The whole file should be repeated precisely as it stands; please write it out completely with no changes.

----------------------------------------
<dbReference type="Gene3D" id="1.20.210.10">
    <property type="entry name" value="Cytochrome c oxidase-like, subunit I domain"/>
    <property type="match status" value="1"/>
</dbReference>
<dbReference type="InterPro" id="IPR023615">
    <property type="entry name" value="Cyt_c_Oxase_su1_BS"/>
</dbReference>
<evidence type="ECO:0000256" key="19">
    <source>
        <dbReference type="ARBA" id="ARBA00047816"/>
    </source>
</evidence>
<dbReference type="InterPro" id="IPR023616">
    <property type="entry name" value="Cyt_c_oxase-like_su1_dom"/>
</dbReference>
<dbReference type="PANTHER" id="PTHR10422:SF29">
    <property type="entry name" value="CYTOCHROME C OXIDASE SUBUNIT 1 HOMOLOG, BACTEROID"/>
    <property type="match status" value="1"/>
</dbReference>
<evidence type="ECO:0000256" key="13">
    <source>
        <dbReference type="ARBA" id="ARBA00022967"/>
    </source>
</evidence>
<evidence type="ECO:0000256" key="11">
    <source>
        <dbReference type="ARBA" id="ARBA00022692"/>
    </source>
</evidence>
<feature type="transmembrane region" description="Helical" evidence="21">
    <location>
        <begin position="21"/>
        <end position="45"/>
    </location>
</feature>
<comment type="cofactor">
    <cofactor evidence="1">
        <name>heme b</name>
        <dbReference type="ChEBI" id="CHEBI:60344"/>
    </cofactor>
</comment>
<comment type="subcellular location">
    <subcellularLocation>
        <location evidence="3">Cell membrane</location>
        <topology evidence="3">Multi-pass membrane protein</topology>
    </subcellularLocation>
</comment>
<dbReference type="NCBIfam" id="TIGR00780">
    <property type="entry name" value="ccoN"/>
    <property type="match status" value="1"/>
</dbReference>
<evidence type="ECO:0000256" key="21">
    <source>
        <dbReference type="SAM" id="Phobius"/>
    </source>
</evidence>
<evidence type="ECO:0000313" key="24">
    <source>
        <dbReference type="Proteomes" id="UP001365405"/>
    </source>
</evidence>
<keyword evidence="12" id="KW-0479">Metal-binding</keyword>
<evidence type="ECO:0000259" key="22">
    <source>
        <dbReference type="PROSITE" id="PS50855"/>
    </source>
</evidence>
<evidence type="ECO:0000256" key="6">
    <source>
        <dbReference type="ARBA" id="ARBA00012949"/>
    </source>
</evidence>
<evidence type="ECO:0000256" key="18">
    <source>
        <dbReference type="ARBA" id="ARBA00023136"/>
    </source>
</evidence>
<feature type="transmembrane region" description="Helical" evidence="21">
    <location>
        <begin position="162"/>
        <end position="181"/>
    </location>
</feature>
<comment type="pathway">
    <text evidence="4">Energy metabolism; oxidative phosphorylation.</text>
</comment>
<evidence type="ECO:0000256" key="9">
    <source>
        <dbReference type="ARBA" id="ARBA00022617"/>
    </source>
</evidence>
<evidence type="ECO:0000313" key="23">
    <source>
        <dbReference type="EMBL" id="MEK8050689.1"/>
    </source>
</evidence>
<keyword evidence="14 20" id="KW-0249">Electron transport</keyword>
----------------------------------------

<dbReference type="Gene3D" id="1.20.210.10">
    <property type="entry name" value="Cytochrome c oxidase-like, subunit I domain"/>
    <property type="match status" value="1"/>
</dbReference>
<dbReference type="InterPro" id="IPR023615">
    <property type="entry name" value="Cyt_c_Oxase_su1_BS"/>
</dbReference>
<evidence type="ECO:0000256" key="19">
    <source>
        <dbReference type="ARBA" id="ARBA00047816"/>
    </source>
</evidence>
<dbReference type="InterPro" id="IPR023616">
    <property type="entry name" value="Cyt_c_oxase-like_su1_dom"/>
</dbReference>
<dbReference type="PANTHER" id="PTHR10422:SF29">
    <property type="entry name" value="CYTOCHROME C OXIDASE SUBUNIT 1 HOMOLOG, BACTEROID"/>
    <property type="match status" value="1"/>
</dbReference>
<evidence type="ECO:0000256" key="13">
    <source>
        <dbReference type="ARBA" id="ARBA00022967"/>
    </source>
</evidence>
<evidence type="ECO:0000256" key="11">
    <source>
        <dbReference type="ARBA" id="ARBA00022692"/>
    </source>
</evidence>
<feature type="transmembrane region" description="Helical" evidence="21">
    <location>
        <begin position="21"/>
        <end position="45"/>
    </location>
</feature>
<comment type="cofactor">
    <cofactor evidence="1">
        <name>heme b</name>
        <dbReference type="ChEBI" id="CHEBI:60344"/>
    </cofactor>
</comment>
<comment type="subcellular location">
    <subcellularLocation>
        <location evidence="3">Cell membrane</location>
        <topology evidence="3">Multi-pass membrane protein</topology>
    </subcellularLocation>
</comment>
<dbReference type="NCBIfam" id="TIGR00780">
    <property type="entry name" value="ccoN"/>
    <property type="match status" value="1"/>
</dbReference>
<evidence type="ECO:0000256" key="21">
    <source>
        <dbReference type="SAM" id="Phobius"/>
    </source>
</evidence>
<evidence type="ECO:0000313" key="24">
    <source>
        <dbReference type="Proteomes" id="UP001365405"/>
    </source>
</evidence>
<keyword evidence="12" id="KW-0479">Metal-binding</keyword>
<evidence type="ECO:0000259" key="22">
    <source>
        <dbReference type="PROSITE" id="PS50855"/>
    </source>
</evidence>
<evidence type="ECO:0000256" key="6">
    <source>
        <dbReference type="ARBA" id="ARBA00012949"/>
    </source>
</evidence>
<evidence type="ECO:0000256" key="18">
    <source>
        <dbReference type="ARBA" id="ARBA00023136"/>
    </source>
</evidence>
<feature type="transmembrane region" description="Helical" evidence="21">
    <location>
        <begin position="162"/>
        <end position="181"/>
    </location>
</feature>
<comment type="pathway">
    <text evidence="4">Energy metabolism; oxidative phosphorylation.</text>
</comment>
<evidence type="ECO:0000256" key="9">
    <source>
        <dbReference type="ARBA" id="ARBA00022617"/>
    </source>
</evidence>
<evidence type="ECO:0000313" key="23">
    <source>
        <dbReference type="EMBL" id="MEK8050689.1"/>
    </source>
</evidence>
<keyword evidence="14 20" id="KW-0249">Electron transport</keyword>